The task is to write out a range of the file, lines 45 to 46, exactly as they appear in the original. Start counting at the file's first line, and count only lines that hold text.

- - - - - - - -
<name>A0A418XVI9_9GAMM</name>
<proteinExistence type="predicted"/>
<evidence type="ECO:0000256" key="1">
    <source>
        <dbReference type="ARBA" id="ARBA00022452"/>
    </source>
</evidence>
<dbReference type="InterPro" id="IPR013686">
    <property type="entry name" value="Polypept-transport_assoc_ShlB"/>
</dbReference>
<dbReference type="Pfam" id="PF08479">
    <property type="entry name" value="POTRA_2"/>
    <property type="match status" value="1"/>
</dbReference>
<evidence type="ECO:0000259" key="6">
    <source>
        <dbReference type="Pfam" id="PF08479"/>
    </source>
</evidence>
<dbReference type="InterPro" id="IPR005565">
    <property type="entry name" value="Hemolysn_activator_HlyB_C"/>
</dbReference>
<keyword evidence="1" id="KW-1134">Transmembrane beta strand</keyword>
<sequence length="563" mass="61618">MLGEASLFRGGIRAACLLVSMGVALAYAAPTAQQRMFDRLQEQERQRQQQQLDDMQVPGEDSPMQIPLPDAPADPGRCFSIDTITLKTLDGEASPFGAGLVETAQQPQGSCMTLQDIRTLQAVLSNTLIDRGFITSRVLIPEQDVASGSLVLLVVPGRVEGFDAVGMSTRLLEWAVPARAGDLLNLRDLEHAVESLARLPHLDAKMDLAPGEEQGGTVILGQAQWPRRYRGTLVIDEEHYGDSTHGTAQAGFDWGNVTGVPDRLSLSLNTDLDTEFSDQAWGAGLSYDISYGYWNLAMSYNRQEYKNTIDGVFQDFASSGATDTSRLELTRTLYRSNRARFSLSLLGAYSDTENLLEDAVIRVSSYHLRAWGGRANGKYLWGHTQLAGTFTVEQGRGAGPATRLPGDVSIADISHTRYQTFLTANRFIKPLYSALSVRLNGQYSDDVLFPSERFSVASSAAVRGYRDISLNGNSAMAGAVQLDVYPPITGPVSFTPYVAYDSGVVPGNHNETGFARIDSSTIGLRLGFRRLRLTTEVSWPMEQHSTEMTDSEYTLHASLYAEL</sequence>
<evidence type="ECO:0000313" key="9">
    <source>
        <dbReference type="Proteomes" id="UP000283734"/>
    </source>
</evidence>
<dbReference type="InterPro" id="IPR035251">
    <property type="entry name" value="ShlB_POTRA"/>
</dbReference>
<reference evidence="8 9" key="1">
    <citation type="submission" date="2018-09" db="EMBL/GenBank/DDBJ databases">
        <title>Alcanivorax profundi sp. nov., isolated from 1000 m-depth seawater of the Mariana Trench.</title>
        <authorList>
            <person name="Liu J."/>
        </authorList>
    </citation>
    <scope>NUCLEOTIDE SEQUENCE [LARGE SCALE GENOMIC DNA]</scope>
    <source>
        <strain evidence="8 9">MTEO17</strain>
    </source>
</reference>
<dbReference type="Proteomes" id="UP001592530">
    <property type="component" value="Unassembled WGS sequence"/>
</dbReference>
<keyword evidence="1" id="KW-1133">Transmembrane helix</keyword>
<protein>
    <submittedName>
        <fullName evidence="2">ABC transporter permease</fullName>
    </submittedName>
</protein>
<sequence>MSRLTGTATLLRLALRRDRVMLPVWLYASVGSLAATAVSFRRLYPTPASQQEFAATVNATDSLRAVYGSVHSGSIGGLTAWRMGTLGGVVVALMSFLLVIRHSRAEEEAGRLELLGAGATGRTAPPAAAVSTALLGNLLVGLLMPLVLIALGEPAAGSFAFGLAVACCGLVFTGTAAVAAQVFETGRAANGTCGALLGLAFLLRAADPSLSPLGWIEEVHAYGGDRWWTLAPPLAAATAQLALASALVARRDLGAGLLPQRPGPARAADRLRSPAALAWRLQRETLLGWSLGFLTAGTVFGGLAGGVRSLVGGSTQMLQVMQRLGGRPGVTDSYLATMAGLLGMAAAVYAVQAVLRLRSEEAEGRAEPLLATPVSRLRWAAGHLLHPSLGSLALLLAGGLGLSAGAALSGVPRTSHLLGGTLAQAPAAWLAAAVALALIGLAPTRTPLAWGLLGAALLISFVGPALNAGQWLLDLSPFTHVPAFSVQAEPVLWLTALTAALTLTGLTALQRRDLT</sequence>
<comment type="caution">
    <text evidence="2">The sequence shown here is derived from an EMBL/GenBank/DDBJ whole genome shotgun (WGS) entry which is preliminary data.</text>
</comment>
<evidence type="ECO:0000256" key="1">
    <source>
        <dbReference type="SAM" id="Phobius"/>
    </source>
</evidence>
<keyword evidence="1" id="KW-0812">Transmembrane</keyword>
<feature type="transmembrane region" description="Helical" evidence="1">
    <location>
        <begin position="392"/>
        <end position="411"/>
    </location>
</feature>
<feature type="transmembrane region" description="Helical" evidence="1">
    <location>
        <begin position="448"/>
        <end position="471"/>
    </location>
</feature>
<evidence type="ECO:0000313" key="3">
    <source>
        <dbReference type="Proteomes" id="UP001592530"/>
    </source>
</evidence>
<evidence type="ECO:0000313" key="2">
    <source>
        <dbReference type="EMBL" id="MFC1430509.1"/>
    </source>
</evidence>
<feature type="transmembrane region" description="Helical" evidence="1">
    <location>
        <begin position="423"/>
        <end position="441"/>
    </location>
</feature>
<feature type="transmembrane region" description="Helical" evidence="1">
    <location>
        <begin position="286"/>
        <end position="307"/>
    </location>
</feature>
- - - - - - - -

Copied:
<dbReference type="Proteomes" id="UP001592530">
    <property type="component" value="Unassembled WGS sequence"/>